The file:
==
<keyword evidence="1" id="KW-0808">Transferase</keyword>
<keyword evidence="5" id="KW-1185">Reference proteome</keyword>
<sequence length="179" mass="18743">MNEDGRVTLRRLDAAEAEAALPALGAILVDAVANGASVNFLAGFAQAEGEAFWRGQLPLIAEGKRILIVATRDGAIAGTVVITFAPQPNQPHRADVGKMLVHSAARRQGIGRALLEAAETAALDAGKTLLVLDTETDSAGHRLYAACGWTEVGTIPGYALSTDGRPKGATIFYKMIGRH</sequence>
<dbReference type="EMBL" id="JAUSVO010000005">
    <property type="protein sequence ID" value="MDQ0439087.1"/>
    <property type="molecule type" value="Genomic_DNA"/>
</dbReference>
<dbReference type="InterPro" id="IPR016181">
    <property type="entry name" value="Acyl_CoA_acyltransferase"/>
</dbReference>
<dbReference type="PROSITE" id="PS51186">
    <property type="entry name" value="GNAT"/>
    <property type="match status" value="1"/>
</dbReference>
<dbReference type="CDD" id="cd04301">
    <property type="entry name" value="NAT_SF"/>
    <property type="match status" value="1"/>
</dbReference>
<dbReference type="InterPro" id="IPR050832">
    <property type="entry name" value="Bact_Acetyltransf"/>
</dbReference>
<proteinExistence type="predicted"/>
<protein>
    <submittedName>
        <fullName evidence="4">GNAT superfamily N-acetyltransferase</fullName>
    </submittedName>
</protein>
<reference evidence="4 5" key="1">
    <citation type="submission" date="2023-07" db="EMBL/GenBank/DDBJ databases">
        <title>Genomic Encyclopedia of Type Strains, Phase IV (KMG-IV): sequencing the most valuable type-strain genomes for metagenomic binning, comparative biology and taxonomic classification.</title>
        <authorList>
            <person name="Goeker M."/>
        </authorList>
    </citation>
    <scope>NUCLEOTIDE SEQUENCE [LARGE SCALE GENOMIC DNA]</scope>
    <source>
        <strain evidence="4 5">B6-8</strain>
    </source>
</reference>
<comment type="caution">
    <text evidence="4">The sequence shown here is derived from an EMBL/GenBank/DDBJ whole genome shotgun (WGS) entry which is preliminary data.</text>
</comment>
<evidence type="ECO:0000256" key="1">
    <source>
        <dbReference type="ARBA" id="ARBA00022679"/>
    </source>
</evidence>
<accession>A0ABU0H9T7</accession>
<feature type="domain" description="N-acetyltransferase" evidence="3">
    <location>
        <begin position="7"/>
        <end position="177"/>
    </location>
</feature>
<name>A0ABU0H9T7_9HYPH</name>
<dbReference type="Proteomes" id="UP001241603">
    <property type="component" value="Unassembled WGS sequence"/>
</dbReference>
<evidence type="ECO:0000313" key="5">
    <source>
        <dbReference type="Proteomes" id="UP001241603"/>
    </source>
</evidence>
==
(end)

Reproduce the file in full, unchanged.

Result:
<keyword evidence="1" id="KW-0808">Transferase</keyword>
<keyword evidence="5" id="KW-1185">Reference proteome</keyword>
<sequence length="179" mass="18743">MNEDGRVTLRRLDAAEAEAALPALGAILVDAVANGASVNFLAGFAQAEGEAFWRGQLPLIAEGKRILIVATRDGAIAGTVVITFAPQPNQPHRADVGKMLVHSAARRQGIGRALLEAAETAALDAGKTLLVLDTETDSAGHRLYAACGWTEVGTIPGYALSTDGRPKGATIFYKMIGRH</sequence>
<dbReference type="EMBL" id="JAUSVO010000005">
    <property type="protein sequence ID" value="MDQ0439087.1"/>
    <property type="molecule type" value="Genomic_DNA"/>
</dbReference>
<dbReference type="InterPro" id="IPR016181">
    <property type="entry name" value="Acyl_CoA_acyltransferase"/>
</dbReference>
<dbReference type="PROSITE" id="PS51186">
    <property type="entry name" value="GNAT"/>
    <property type="match status" value="1"/>
</dbReference>
<dbReference type="CDD" id="cd04301">
    <property type="entry name" value="NAT_SF"/>
    <property type="match status" value="1"/>
</dbReference>
<dbReference type="InterPro" id="IPR050832">
    <property type="entry name" value="Bact_Acetyltransf"/>
</dbReference>
<proteinExistence type="predicted"/>
<protein>
    <submittedName>
        <fullName evidence="4">GNAT superfamily N-acetyltransferase</fullName>
    </submittedName>
</protein>
<reference evidence="4 5" key="1">
    <citation type="submission" date="2023-07" db="EMBL/GenBank/DDBJ databases">
        <title>Genomic Encyclopedia of Type Strains, Phase IV (KMG-IV): sequencing the most valuable type-strain genomes for metagenomic binning, comparative biology and taxonomic classification.</title>
        <authorList>
            <person name="Goeker M."/>
        </authorList>
    </citation>
    <scope>NUCLEOTIDE SEQUENCE [LARGE SCALE GENOMIC DNA]</scope>
    <source>
        <strain evidence="4 5">B6-8</strain>
    </source>
</reference>
<comment type="caution">
    <text evidence="4">The sequence shown here is derived from an EMBL/GenBank/DDBJ whole genome shotgun (WGS) entry which is preliminary data.</text>
</comment>
<evidence type="ECO:0000256" key="1">
    <source>
        <dbReference type="ARBA" id="ARBA00022679"/>
    </source>
</evidence>
<accession>A0ABU0H9T7</accession>
<feature type="domain" description="N-acetyltransferase" evidence="3">
    <location>
        <begin position="7"/>
        <end position="177"/>
    </location>
</feature>
<name>A0ABU0H9T7_9HYPH</name>
<dbReference type="Proteomes" id="UP001241603">
    <property type="component" value="Unassembled WGS sequence"/>
</dbReference>
<evidence type="ECO:0000313" key="5">
    <source>
        <dbReference type="Proteomes" id="UP001241603"/>
    </source>
</evidence>